We now know that LBJ chose to follow the advice of the generals and Defense Department, resulting in over 50,000 American deaths; over a million Vietnamese deaths; a huge increase in the defense budget to the detriment of domestic programs; the end of Johnson's presidency; and the eventual victory of the Vietcong and the North Vietnamese anyway.
But these momentous debates were taking place in the privacy of the White House and were unknown to most in Congress and to the American people. It was not until a year later that Sen. William Fulbright held the first televised hearings of the Senate Foreign Committee on the Vietnam War, for the first time airing a serious national debate on the wisdom of the rapidly escalating War in Vietnam. But by that time, it was too late to stop the momentum.
Congress should not make the same mistake again. Washington is a leakier place in 2009 than it was in 1965. So those who follow the news closely know that President Obama is receiving conflicting advice on Afghanistan.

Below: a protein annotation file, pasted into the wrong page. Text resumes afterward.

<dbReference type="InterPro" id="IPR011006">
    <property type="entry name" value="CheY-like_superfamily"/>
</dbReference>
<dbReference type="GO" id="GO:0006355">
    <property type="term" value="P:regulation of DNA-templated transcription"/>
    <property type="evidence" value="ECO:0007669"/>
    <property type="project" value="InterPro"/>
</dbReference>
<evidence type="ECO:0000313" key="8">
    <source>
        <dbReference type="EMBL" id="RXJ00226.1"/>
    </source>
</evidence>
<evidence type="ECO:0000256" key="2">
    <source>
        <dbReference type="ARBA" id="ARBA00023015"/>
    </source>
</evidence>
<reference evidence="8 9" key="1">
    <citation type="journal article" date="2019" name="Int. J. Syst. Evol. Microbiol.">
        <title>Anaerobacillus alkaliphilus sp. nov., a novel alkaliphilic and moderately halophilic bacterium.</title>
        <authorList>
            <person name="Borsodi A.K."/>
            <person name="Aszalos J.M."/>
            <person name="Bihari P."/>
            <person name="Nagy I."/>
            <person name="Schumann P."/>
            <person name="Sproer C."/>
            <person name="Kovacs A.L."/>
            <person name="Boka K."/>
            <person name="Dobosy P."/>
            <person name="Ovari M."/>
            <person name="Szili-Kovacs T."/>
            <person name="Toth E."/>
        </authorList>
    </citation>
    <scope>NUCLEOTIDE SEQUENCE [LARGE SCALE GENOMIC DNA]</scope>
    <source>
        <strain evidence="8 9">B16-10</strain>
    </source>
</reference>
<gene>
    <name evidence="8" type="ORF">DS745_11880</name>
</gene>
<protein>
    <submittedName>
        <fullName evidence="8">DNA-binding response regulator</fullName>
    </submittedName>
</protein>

We know that his Afghanistan commander, Gen. Stanley McChrystal, is recommending at least 40,000 more troops (on top of the 68,000 troops already there) as part of a counterinsurgency strategy to defend the population and militarily defeat the Taliban. We know that counterinsurgency experts believe it would eventually take closer to 200,000 American troops and at least a decade more of war to have a credible chance of defeating the Taliban and establishing a stable central government. We know that that each additional soldier committed to Afghanistan costs approximately $1,000,000 a year and key members of Congress like House Appropriations Committee Chairman David Obey warn that sending more troops could "devour virtually any other priorities that the president or anyone in Congress had." We read leaks, credible or not, that President Obama is leaning towards sending 30,000 more troops, less than McChrystal is asking for but more than the American ambassador wants.